Venture capitalists and entrepreneurs local ways to make money the same – only different – venture best

Venture capitalists (vcs) and entrepreneurs are a poster child couple for the notion local ways to make money of the love-hate relationship. Any vcs who have been around the block more than local ways to make money a time or two is certain to have their stories local ways to make money of inept, dishonest, and/or overwrought entrepreneurs. Ditto any entrepreneurs who have spent any serious time courting local ways to make money or managing relationships with vcs. And yet, the VC/entrepreneur nexus is the greatest innovation engine the world has local ways to make money ever seen. Go figure.

As it turns out, vcs are themselves entrepreneurs of a sort. While vcs are in the money when entrepreneurs approach them local ways to make money as supplicants, most vcs get their money the same way the entrepreneurs local ways to make money courting them get theirs. They persuade a number of people who control a lot local ways to make money more money to send a small portion of it their local ways to make money way. The VC song and dance is based on pretty much local ways to make money the same sort of “invest with us and you’ll get rich(er)” narrative that entrepreneurs make when they pitch vcs.

This concept – the VC as entrepreneur – first occurred to me when I crossed over from the local ways to make money entrepreneur side of the risk capital table to the VC local ways to make money side. Before I even got settled in on the VC side, I found myself wrapped up in the same activities that local ways to make money consumed so much of my time as an entrepreneur: preparing a business plan and pitch deck, and knocking on innumerable doors in search of risk capital. Raising venture capital was pretty much a repeat of my local ways to make money entrepreneurial experience. And, it was equally as challenging and frustrating.

The similarities don’t stop there. As with entrepreneurs, vcs who have a track record of success find the local ways to make money money-raising process a lot easier than those who don’t. Real “newbies” to the VC game will find their capital raising campaigns local ways to make money much more challenging than folks who have “been there, done that” already – just as first-time entrepreneurs do. (indeed, most of what are marketed as “first-time” venture funds include one or more partners who have had local ways to make money important and successful career stops at other venture fund management local ways to make money groups – just as most startups in the major venture centers include local ways to make money folks with experience at other high-risk/reward startups.) and just as entrepreneurs raising later rounds of financing for local ways to make money their startups, vcs raising post fund I pools of capital will find local ways to make money that their likelihood of success is tightly correlated with the local ways to make money success of their earlier funds.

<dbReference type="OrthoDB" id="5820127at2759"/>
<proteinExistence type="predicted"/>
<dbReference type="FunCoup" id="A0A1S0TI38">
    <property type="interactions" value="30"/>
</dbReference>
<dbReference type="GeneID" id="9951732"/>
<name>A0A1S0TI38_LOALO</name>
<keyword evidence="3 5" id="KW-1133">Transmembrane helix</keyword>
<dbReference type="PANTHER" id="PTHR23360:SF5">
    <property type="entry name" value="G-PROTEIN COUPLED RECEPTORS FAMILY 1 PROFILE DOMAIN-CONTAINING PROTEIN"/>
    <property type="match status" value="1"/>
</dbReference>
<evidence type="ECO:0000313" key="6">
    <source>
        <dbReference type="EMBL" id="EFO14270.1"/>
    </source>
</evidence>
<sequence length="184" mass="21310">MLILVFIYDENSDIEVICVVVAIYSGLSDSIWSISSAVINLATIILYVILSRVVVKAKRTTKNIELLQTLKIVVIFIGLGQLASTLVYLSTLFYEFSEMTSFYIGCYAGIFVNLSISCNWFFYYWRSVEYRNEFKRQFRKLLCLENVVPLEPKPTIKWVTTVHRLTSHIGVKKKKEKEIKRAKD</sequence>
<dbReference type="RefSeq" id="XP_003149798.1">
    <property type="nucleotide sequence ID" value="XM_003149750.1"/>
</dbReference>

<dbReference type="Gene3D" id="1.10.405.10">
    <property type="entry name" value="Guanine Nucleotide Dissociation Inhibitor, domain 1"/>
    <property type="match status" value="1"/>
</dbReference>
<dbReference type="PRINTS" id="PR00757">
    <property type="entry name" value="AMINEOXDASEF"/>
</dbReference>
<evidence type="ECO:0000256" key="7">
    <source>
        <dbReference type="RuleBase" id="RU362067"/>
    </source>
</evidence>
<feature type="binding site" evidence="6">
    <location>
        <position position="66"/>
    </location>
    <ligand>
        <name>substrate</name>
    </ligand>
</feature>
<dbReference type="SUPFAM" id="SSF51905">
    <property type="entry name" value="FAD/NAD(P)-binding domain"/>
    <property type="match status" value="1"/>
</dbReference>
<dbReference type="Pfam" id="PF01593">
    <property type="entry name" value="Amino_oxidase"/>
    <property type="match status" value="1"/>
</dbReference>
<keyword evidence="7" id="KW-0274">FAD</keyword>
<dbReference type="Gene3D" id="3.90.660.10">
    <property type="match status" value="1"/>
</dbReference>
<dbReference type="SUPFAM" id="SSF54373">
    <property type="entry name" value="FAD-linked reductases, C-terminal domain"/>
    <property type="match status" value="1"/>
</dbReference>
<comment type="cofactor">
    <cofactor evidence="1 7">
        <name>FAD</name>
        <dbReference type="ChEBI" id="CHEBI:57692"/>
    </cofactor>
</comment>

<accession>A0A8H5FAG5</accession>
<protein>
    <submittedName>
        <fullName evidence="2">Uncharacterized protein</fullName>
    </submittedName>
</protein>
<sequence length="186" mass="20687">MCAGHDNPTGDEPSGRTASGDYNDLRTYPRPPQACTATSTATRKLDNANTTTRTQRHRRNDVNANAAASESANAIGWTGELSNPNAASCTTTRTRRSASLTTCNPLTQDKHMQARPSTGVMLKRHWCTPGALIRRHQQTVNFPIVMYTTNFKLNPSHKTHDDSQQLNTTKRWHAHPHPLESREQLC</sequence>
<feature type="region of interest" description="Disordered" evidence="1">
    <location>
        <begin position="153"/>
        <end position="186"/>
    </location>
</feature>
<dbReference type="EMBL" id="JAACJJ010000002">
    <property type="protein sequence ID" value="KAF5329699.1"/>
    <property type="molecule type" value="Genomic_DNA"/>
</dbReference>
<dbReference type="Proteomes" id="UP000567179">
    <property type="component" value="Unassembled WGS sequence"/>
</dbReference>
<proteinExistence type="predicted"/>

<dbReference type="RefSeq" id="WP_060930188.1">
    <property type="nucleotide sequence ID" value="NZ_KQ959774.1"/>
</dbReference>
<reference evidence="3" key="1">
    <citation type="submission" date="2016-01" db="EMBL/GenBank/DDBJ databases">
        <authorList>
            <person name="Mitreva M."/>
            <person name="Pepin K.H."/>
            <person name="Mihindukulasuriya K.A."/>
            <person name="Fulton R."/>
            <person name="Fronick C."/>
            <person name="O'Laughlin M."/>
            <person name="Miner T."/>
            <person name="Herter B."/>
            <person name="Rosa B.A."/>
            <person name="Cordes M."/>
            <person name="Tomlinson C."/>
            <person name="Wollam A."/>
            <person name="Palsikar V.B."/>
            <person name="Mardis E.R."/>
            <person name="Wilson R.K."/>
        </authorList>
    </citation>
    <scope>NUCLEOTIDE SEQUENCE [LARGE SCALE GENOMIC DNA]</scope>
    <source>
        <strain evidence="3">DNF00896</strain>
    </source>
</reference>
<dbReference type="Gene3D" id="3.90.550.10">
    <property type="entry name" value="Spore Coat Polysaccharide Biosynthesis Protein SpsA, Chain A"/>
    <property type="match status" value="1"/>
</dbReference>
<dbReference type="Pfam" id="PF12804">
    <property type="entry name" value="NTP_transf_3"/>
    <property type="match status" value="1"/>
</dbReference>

The first is that vcs are coaches, while entrepreneurs are athletes. The VC role is to facilitate the success of their local ways to make money portfolio entrepreneurs: to make the entrepreneur’s job easier, and performance better. That is a huge difference, and one that trips up many a VC; particularly, vcs transitioning to the business from the entrepreneur side of local ways to make money the table. Few things can turn a VC/entrepreneur relationship sour faster than a micromanaging VC who confuses local ways to make money supporting management with supplanting management. Or, an entrepreneur who won’t accept coaching.

The next biggest difference between vcs and entrepreneurs is that, in any given relationship, the VC is like the chicken at breakfast – very interested in the meal – while the entrepreneur is like the pig – fully committed to it. VCs look at deals as pieces of a puzzle: their success is tied to a portfolio of investments. For entrepreneurs, the deal is the whole puzzle. The singular focus of their attention, and measure of their success. Those different perspectives can make for very different levels of local ways to make money interest and commitment; differences that can generate a lot of misunderstanding and friction. It’s a lot easier for the VC/chicken to walk away from the table than the entrepreneur/pig.

And so, my thinking is that the love/hate dynamic that characterizes so many VC/entrepreneur attitudes and relationships stems from a mix of similarities local ways to make money and differences between the two parties. Similarities and differences that, if properly appreciated by both parties, can help make their working relationships – and personal ones as well – more productive and less stressful.

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